• The net final result of chronic viral-associated inflammation is often dilated cardiomyopathy.

Clinical Manifestations

  • The presentation depends on the age and acute or chronic nature of the infection.

  • Connection between the onset of the disease and acute respiratory infection sometimes is clear.

  • Interval between acute respiratory infection and the onset of carditis is short (2-9 days) or it is absent.

Clinical Manifestations In The Neonates

  • The neonate may present with

    • fever,
    • severe heart failure,
    • respiratory distress,
    • cyanosis,
    • distant heart sounds,
    • weak pulses,
    • tachycardia out of proportion to the fever,
    • mitral insufficiency caused by dilatation of the valve annulus,
    • a gallop rhythm,
    • acidosis, and
    • shock.

Clinical Manifestations In The Neonates

  • In the most fulminant form, death may occur within 1 -7 days of the onset of symptoms.

  • The chest roentgenogram demonstrates an enormously enlarged heart and pulmonary edema.

  • The electrocardiogram reveals sinus tachycardia, reduced QRS complex voltage, and ST segment and T wave abnormalities. Arrhythmias may be the first clinical manifestation and in the presence of fever and a large heart strongly suggest acute myocarditis.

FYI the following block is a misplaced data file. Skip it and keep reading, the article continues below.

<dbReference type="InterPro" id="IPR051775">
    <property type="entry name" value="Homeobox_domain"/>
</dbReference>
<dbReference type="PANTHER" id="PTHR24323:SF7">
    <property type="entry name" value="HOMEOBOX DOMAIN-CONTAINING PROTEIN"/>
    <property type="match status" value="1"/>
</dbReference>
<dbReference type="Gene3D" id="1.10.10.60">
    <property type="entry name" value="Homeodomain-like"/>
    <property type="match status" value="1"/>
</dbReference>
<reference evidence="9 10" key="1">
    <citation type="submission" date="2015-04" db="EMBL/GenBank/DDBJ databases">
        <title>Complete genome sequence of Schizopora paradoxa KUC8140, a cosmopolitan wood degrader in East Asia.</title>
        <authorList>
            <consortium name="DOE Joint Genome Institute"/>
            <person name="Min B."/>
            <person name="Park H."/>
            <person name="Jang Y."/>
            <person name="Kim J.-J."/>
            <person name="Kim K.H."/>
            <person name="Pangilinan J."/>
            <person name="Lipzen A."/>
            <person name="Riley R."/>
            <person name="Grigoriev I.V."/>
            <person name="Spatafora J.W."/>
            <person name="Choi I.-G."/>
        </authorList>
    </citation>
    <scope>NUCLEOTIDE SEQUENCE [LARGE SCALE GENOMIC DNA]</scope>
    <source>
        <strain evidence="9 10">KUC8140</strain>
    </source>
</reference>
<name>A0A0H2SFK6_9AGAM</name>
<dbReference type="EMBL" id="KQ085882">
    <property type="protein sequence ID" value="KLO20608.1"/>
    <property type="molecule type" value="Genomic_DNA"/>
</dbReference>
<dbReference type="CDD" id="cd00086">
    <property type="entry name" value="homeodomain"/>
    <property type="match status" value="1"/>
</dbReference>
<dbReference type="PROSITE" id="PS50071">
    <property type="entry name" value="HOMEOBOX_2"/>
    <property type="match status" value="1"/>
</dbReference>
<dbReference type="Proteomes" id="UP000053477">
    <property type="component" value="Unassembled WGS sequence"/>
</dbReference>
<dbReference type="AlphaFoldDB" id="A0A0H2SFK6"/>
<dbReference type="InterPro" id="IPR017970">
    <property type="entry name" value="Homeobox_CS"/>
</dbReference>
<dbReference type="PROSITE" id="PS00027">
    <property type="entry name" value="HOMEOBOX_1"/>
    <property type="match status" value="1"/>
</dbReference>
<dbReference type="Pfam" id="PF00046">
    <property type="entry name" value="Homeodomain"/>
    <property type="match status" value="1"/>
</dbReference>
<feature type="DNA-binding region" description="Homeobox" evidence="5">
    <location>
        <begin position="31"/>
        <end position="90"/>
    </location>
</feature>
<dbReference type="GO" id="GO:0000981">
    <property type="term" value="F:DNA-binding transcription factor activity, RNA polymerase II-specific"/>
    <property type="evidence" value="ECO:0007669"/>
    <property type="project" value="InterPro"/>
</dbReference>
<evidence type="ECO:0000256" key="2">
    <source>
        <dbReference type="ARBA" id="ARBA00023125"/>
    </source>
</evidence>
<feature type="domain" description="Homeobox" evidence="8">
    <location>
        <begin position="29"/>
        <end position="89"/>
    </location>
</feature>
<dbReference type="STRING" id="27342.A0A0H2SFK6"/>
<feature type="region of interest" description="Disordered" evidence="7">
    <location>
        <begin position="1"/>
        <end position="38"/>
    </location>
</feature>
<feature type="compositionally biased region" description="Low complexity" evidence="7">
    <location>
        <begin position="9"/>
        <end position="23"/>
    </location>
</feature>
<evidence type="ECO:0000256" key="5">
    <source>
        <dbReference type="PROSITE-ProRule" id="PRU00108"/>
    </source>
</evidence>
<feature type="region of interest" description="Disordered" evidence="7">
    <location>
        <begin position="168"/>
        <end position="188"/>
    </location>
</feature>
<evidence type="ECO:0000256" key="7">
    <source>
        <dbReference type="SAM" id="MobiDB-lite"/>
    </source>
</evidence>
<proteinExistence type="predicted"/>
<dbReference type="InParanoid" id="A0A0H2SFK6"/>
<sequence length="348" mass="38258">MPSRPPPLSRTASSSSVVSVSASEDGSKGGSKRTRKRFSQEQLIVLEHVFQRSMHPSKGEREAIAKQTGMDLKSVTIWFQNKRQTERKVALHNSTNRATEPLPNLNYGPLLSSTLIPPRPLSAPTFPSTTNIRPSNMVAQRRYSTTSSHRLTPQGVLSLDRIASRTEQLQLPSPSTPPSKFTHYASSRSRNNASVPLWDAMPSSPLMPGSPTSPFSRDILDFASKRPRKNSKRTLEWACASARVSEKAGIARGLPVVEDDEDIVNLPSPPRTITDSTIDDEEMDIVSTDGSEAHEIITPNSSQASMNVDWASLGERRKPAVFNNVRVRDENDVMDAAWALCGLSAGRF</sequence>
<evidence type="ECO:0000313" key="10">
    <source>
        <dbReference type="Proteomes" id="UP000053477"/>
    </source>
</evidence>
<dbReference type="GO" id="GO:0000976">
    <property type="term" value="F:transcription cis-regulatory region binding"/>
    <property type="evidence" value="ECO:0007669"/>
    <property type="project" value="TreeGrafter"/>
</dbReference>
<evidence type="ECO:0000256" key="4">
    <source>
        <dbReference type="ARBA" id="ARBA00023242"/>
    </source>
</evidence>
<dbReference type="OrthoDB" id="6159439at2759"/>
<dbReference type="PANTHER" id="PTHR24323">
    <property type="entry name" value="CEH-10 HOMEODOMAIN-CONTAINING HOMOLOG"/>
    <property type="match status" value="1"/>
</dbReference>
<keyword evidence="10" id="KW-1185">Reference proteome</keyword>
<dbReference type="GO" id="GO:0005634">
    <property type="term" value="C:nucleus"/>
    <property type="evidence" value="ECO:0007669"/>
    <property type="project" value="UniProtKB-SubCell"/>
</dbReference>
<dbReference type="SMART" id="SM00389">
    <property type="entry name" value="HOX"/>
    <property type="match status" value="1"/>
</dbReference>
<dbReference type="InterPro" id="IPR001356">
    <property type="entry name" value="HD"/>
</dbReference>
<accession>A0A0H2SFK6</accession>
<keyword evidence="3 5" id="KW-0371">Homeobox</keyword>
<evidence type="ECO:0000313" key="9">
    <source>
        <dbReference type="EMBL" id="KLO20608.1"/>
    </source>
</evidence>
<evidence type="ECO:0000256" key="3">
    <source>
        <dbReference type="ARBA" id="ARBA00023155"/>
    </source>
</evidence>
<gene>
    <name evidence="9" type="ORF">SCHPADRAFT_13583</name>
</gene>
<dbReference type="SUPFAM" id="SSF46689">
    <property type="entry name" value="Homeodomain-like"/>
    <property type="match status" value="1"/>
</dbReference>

Clinical Manifestations In The Older Patients

  • The older patient with acute myocarditis may also present with acute congestive heart failure; however, more commonly patients will present with the gradual onset of congestive heart failure or the sudden onset of ventricular arrhythmias.

  • In these patients, the acute infectious phase has usually passed and an idiopathic dilated cardiomyopathy is present.


  • The sedimentation rate and heart enzymes (creatine phosphokinase (CPK), lactate dehydrogenase (LDH)) may be elevated in acute or chronic myocarditis.

  • Echocardiography will demonstrate poor ventricular function and often a pericardial effusion, mitral valve regurgitation.

  • The use of the polymerase chain reaction (PCR) to identify viral RNA or DNA has allowed the viral etiology of many of these formerly "idiopathic" cases to be determined.


  • The approach to treating acute myocarditis involves supportive measures for severe congestive heart failure.

  • Dopamine or epinephrine may be helpful if there is poor cardiac output with systemic hypotension.

  • However, all inotropic agents, including digoxin, should be used with caution as patients with myocarditis may be more susceptible to the arrhythmogenic properties of these agents.

  • Digoxin is often started at half the normal dosage.


  • Arrhythmias should be treated in the normal fashion.